The Unwanted Guest: Parasites are clever about overstaying their welcome, co-evolving with their unwilling hosts to…

The Unwanted Guest: Parasites are clever about overstaying their welcome, co-evolving with their unwilling hosts to survive and propagate. Viruses, for example, insert their DNA into the host chromosome, ensuring that they are passed on to the daughter cells.

This clever protozoan, Theileria (in green), aligns itself with the mitotic spindle (shown in red) as if it were a chromosome. When the spindle of the dividing host cell pulls apart to form two nuclei (in blue), the parasite goes along for the ride. Theileria  infects cattle via tick bites and resides in white blood cells. Other disease causing protozoan parasites like Plasmodium and Toxoplasma also co-opt microtubules to help in cell invasion. This new finding means that drugs that target microtubules could block parasite spread.

Free Read:

Image from Dirk Dobbelaere, University of Bern (Switzerland) via BPoD.


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26 Responses to The Unwanted Guest: Parasites are clever about overstaying their welcome, co-evolving with their unwilling hosts to…

  1. Rajini Rao says:

    ZOMG, that is seriously creepy! I think Buddhini Samarasinghe has posted on zombie parasites before.

  2. Rajini Rao says:

    Happy ending, as Buddhini says, “the only good cockroach is a dead cockroach” 🙂

  3. Rajini Rao says:

    It’s all for science, Do it! 😀

  4. Rajini Rao says:

    As often happens, it’s the image that captures the imagination first, Malin Christersson 🙂

  5. Clever Theileria!  It seems awfully tiny for a protozoan (size of a chromosome?), so I did an image search on google and found the most interesting images, mostly of ticks, and one of a chromosome being hijacked – “The New Scientist”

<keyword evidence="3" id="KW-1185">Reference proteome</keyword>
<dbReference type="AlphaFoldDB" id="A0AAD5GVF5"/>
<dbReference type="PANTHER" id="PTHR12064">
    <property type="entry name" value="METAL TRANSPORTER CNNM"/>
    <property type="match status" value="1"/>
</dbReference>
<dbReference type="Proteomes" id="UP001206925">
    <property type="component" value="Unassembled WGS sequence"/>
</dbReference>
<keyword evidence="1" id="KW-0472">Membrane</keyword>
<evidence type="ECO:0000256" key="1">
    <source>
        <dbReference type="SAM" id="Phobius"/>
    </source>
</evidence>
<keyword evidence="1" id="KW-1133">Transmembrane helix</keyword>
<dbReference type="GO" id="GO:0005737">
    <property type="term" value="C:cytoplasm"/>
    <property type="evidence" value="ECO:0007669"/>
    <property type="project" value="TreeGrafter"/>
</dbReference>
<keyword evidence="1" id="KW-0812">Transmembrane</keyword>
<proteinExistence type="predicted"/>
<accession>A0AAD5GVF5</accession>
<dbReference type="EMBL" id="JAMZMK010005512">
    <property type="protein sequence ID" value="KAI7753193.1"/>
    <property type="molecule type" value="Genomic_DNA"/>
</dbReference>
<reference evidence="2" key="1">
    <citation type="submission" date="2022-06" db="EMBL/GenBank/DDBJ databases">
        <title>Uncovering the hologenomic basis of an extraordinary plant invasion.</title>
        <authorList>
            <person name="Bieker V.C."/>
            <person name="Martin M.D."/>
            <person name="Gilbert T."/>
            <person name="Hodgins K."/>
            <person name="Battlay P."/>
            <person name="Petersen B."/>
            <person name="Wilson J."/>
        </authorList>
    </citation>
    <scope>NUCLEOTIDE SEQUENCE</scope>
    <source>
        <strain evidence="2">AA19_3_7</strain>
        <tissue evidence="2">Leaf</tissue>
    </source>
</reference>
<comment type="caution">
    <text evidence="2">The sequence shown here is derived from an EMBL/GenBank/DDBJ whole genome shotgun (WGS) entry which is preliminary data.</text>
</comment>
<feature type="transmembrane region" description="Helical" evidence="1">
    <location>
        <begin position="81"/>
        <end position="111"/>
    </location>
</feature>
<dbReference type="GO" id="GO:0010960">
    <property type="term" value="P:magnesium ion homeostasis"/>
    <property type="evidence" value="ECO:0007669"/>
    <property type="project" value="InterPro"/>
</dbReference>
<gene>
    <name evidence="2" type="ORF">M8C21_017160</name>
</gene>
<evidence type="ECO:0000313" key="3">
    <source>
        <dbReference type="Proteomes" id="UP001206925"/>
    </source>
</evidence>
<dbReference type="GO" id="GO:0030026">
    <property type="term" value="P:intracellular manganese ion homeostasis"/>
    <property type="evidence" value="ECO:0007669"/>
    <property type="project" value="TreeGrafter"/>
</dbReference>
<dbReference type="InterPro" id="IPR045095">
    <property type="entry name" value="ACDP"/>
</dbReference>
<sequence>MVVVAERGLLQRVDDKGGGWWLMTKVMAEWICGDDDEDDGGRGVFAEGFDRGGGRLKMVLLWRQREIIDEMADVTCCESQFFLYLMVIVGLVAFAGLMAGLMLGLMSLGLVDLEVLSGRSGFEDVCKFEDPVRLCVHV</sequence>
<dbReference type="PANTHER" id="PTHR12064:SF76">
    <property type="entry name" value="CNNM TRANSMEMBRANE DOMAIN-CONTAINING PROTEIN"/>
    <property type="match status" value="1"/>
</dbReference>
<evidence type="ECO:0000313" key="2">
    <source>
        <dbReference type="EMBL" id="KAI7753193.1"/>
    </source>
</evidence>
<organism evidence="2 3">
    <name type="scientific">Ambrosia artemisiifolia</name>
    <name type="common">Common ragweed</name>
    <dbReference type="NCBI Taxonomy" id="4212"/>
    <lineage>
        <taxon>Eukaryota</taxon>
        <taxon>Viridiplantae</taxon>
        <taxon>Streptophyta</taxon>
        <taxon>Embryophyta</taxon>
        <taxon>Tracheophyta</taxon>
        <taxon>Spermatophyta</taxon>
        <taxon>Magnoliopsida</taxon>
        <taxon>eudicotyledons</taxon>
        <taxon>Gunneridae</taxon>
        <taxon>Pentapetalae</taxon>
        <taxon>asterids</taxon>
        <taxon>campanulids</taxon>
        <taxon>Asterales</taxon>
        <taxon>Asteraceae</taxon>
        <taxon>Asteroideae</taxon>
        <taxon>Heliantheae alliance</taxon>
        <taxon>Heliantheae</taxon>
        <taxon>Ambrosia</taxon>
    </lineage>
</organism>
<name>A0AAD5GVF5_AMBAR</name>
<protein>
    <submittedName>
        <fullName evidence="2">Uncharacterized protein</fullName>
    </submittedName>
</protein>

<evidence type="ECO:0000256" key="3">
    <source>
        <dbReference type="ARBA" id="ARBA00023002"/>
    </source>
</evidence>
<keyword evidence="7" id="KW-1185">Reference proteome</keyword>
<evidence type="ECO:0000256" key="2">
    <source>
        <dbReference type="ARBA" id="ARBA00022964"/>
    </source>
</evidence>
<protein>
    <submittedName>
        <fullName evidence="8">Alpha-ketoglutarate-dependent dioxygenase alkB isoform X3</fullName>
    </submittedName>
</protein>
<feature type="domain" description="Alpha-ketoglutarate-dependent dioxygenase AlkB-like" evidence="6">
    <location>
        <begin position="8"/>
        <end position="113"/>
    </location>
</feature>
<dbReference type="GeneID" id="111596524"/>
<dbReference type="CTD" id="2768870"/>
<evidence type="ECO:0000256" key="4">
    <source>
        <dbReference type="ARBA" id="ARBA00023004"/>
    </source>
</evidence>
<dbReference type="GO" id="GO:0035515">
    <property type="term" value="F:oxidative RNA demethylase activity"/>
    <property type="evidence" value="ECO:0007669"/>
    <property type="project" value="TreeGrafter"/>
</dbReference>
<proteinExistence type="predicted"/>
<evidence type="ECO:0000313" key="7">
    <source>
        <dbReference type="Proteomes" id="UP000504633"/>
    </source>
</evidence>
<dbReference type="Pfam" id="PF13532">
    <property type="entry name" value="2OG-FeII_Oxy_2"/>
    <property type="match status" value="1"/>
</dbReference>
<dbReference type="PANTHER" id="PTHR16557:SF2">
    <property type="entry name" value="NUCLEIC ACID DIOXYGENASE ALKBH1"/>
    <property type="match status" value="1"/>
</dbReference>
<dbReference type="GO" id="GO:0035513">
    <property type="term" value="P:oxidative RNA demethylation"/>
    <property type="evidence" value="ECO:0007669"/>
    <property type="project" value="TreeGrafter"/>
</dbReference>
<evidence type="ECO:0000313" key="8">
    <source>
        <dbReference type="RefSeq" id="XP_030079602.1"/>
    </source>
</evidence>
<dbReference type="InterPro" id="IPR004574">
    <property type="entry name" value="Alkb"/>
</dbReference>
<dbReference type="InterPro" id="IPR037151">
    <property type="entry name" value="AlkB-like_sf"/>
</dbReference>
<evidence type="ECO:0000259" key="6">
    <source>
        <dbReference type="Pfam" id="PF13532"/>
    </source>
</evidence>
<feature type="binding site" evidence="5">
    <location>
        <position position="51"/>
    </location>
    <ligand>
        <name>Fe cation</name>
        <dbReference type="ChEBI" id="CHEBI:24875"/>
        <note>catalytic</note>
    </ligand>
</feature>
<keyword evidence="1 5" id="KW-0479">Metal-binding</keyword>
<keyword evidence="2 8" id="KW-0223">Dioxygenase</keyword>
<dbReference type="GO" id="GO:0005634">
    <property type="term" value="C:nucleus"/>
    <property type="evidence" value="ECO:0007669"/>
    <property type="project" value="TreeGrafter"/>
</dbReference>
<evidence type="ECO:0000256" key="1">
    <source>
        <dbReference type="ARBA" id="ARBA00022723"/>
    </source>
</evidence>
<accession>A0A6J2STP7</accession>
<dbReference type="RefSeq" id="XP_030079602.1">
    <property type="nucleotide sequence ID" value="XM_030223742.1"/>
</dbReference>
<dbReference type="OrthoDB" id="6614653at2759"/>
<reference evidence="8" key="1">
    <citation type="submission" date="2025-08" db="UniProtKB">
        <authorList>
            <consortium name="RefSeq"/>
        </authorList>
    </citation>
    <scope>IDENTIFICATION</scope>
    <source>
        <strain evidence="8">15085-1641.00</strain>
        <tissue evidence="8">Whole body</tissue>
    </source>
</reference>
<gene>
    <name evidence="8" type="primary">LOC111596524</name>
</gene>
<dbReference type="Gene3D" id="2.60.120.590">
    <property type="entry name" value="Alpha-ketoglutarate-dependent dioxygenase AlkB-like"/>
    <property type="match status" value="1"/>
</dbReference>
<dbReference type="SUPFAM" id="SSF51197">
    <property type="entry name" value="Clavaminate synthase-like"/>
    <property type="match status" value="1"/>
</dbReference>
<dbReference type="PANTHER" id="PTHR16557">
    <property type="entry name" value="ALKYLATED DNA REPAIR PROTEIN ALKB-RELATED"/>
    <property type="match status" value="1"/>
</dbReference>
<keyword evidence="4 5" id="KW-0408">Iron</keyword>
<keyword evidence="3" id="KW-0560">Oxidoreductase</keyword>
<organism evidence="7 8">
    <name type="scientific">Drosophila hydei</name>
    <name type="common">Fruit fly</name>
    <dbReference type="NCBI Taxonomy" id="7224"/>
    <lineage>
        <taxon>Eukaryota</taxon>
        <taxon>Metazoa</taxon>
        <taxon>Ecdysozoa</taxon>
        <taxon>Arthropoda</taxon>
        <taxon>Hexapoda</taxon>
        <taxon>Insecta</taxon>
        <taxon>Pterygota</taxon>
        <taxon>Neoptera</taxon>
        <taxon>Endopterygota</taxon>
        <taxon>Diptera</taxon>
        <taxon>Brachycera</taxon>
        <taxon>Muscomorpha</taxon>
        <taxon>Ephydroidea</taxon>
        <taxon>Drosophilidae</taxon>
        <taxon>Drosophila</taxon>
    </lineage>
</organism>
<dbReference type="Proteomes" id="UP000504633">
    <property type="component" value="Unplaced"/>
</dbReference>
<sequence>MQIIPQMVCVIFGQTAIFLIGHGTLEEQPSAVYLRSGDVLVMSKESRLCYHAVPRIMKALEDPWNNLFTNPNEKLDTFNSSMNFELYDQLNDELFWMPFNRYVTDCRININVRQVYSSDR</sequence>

6. G+ is all about visualization, which sometimes is unfortunate in my humble opinion. 😀

  7. Rajini Rao says:

    That’s a great read, thanks for the link BiologyCorner ! It was nice to get the author’s perspective on the work.

    Theileria is described as a syncytium in this stage of its life cycle..sort of amoeba like, I imagine. It’s interesting that it does not interfere with chromosome segregation, or host cell mitosis.

  8. raj rajak says:

    hello how r u rajni  09907421220 coll plz i mis you 

  9. Rajini Rao says:

    LOL, Feisal Kamil , I’m afraid to try it 🙂

    And thanks, you’re a great pal.

  10. Chad Haney says:

    Raj, I’ll help you out, here’s a toll free number that will connect you. 1-888-642-6257

  11. Chad Haney says:

    Rajini Rao you post is called unwanted guest hehe.

  12. Rajini Rao says:

    It was an unwitting invitation, wasn’t it Chad Haney ? 😀

    I think we have dislodged his invasion, though, thanks for your help!

  13. Euro Maestro says:

    Great post Rajini Rao 

  14. Euro Maestro says:

    Lacerant Plainer gmta ! 

  15. Mary T says:

    Great post, and always such awesome wit amongst the scientists, :).

  16. Hehe yep Euro Maestro 🙂 I see our comments were a minute apart, but it took time for yours to be visible to me.

  17. Shawn Huston says:

    That is fascinating; I love science stuff like this. An to think we still only know about 70 percent (if that) of what the small world has to offer.

  18. pinto xavier says:

    how this  is  imaged and  observed ?? what   techniqued


  19. Rajini Rao says:

    pinto xavier , this is standard immunofluorescence microscopy using antibodies and DAPI for the nuclear stain. They used confocal imaging, where fluorescence is collected from a thin optical section to make the image sharper. The details are in the methods section of the PLoS Biology paper in the link that I provided.

  20. Arnav Kalra says:

    The image looks awesome. I guess the host does not think so.

  21. J Stasko says:

    Does this imply common, already investigated drugs, such as colchicine?

  22. Rajini Rao says:

    Yes, I agree. Several anti-cancer drugs target microtubules, including colchicine and vinblastine.

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